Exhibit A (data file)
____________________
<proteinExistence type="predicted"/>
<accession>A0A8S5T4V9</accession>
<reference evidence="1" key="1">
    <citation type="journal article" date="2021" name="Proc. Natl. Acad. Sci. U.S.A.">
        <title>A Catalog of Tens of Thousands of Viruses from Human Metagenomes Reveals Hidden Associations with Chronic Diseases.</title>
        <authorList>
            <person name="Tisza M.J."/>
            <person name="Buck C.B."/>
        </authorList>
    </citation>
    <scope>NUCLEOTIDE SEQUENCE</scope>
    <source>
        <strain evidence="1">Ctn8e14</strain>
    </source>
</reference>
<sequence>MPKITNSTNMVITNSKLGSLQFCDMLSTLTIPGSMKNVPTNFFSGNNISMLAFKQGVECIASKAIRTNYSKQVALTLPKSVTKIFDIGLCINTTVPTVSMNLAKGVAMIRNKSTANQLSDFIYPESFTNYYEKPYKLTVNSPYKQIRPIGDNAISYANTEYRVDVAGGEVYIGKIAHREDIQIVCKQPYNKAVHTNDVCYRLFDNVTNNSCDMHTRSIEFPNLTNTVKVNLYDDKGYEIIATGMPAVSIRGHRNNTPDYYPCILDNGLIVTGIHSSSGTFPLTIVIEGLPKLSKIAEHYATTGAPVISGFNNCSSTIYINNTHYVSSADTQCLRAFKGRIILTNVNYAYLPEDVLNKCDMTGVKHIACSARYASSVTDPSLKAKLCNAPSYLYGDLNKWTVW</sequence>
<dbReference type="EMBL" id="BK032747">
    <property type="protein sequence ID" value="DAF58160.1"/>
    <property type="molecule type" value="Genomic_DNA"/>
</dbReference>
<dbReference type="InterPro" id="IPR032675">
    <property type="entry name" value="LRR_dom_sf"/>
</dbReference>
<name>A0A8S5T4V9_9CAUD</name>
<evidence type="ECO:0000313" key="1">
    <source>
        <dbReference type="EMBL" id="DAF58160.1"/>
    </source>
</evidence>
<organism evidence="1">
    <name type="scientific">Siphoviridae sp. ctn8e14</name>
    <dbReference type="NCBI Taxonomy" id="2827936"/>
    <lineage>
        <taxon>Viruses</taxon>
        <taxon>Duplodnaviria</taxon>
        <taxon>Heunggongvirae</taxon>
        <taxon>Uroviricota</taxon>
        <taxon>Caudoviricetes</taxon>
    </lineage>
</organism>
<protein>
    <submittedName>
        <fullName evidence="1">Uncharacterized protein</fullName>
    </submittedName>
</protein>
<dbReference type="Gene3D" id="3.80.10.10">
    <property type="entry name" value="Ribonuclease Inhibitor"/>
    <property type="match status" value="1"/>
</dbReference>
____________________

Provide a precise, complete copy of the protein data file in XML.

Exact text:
<proteinExistence type="predicted"/>
<accession>A0A8S5T4V9</accession>
<reference evidence="1" key="1">
    <citation type="journal article" date="2021" name="Proc. Natl. Acad. Sci. U.S.A.">
        <title>A Catalog of Tens of Thousands of Viruses from Human Metagenomes Reveals Hidden Associations with Chronic Diseases.</title>
        <authorList>
            <person name="Tisza M.J."/>
            <person name="Buck C.B."/>
        </authorList>
    </citation>
    <scope>NUCLEOTIDE SEQUENCE</scope>
    <source>
        <strain evidence="1">Ctn8e14</strain>
    </source>
</reference>
<sequence>MPKITNSTNMVITNSKLGSLQFCDMLSTLTIPGSMKNVPTNFFSGNNISMLAFKQGVECIASKAIRTNYSKQVALTLPKSVTKIFDIGLCINTTVPTVSMNLAKGVAMIRNKSTANQLSDFIYPESFTNYYEKPYKLTVNSPYKQIRPIGDNAISYANTEYRVDVAGGEVYIGKIAHREDIQIVCKQPYNKAVHTNDVCYRLFDNVTNNSCDMHTRSIEFPNLTNTVKVNLYDDKGYEIIATGMPAVSIRGHRNNTPDYYPCILDNGLIVTGIHSSSGTFPLTIVIEGLPKLSKIAEHYATTGAPVISGFNNCSSTIYINNTHYVSSADTQCLRAFKGRIILTNVNYAYLPEDVLNKCDMTGVKHIACSARYASSVTDPSLKAKLCNAPSYLYGDLNKWTVW</sequence>
<dbReference type="EMBL" id="BK032747">
    <property type="protein sequence ID" value="DAF58160.1"/>
    <property type="molecule type" value="Genomic_DNA"/>
</dbReference>
<dbReference type="InterPro" id="IPR032675">
    <property type="entry name" value="LRR_dom_sf"/>
</dbReference>
<name>A0A8S5T4V9_9CAUD</name>
<evidence type="ECO:0000313" key="1">
    <source>
        <dbReference type="EMBL" id="DAF58160.1"/>
    </source>
</evidence>
<organism evidence="1">
    <name type="scientific">Siphoviridae sp. ctn8e14</name>
    <dbReference type="NCBI Taxonomy" id="2827936"/>
    <lineage>
        <taxon>Viruses</taxon>
        <taxon>Duplodnaviria</taxon>
        <taxon>Heunggongvirae</taxon>
        <taxon>Uroviricota</taxon>
        <taxon>Caudoviricetes</taxon>
    </lineage>
</organism>
<protein>
    <submittedName>
        <fullName evidence="1">Uncharacterized protein</fullName>
    </submittedName>
</protein>
<dbReference type="Gene3D" id="3.80.10.10">
    <property type="entry name" value="Ribonuclease Inhibitor"/>
    <property type="match status" value="1"/>
</dbReference>